Monday, April 13, 2009

Twitter: the Conclusion

Mere days after starting out on the latest Web 2.0 phenomenon Twitter, I'm about ready to call it quits, and depreciate the Lownewulf feed.

For those who don't know, Twitter is similar to a blog, except posts are limited to 140 characters. Those who have Twitter "follow" people they're interested in, and can themselves be followed. News outlets, businesses, stars and others have all started 'tweeting' of late, allowing fans and interested parties to get up-to-the-second news about the people and events that interest them.

It's a nice idea. The simplistic interface is a reminder of the glory days of Google, where a title and a textbox is all a site needed to rule the web. The easy SMS integration encourages mobile use by a generation raised by text message. By limiting the length of messages, they encourage both brevity and frequent updates.

Unfortunately, it is also the delivery vehicle of the worst of what the blogging model had to offer. Its very design presupposes a desire to discuss the minutiae of one's life, and in turn hear the same from hundreds of others. While it's possible that wisest thinkers could say something more meaningful in 140 characters than I could present in a doctoral thesis, the more common case is John Smith telling the world that he's having meatloaf for dinner. This is exactly the anti-mission of my blog (though how well I've held to this is a debate of itself).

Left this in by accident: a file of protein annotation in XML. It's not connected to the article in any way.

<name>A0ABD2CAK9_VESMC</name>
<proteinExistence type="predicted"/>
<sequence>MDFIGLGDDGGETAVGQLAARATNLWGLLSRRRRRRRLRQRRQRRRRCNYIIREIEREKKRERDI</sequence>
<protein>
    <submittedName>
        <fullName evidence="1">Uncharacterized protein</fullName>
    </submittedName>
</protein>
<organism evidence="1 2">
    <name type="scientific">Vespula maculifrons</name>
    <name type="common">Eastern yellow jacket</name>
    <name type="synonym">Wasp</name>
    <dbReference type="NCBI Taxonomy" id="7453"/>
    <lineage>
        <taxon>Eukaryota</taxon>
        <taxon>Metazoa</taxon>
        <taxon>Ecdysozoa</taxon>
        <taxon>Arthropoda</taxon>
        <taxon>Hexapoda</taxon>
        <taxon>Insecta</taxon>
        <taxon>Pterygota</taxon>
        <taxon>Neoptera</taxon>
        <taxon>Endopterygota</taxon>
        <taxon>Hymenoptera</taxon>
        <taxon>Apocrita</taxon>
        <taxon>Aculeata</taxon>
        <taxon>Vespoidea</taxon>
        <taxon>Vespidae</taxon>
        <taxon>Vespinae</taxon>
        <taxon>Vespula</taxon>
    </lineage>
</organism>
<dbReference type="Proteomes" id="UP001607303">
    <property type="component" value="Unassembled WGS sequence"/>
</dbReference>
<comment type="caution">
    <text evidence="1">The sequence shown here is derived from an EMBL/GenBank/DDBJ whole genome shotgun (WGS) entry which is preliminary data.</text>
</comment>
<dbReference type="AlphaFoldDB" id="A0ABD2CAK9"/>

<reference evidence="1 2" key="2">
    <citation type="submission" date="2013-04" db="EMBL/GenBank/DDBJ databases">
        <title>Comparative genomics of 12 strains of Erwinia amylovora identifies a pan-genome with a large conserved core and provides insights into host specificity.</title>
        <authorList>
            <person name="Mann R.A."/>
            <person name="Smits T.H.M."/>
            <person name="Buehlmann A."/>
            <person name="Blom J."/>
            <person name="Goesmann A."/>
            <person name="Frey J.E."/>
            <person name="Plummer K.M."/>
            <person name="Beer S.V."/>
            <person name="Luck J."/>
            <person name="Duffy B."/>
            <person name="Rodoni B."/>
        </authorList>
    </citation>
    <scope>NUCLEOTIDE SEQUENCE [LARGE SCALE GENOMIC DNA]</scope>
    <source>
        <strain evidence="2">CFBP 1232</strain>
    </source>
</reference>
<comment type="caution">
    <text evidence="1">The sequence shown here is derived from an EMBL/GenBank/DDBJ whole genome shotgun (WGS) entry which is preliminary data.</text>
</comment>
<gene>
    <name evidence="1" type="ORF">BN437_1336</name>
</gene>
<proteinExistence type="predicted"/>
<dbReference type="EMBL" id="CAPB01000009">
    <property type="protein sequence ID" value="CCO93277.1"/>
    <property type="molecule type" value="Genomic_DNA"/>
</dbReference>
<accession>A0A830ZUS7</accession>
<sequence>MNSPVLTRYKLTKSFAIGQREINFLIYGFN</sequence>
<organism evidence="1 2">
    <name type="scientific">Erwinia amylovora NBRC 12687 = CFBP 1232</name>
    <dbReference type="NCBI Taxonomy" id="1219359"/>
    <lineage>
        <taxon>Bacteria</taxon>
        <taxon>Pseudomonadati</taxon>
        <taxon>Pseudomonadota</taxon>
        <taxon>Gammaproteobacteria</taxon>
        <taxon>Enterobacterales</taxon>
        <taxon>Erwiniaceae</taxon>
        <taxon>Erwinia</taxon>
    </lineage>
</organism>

In the end, Facebook is a strict superset of Twitter; and some would argue with the latest update, like it or not, purposely mirroring Twitter's core concepts. The difference being with Facebook, that I can share pictures, have organized discussion threads... even post this blog post! All with a far more refined user experience than Twitter was able to deliver from their main website. Plus, I have a network of hundreds that I'm unlikely to ever match on Twitter.

So, back to Facebook, at least for now.

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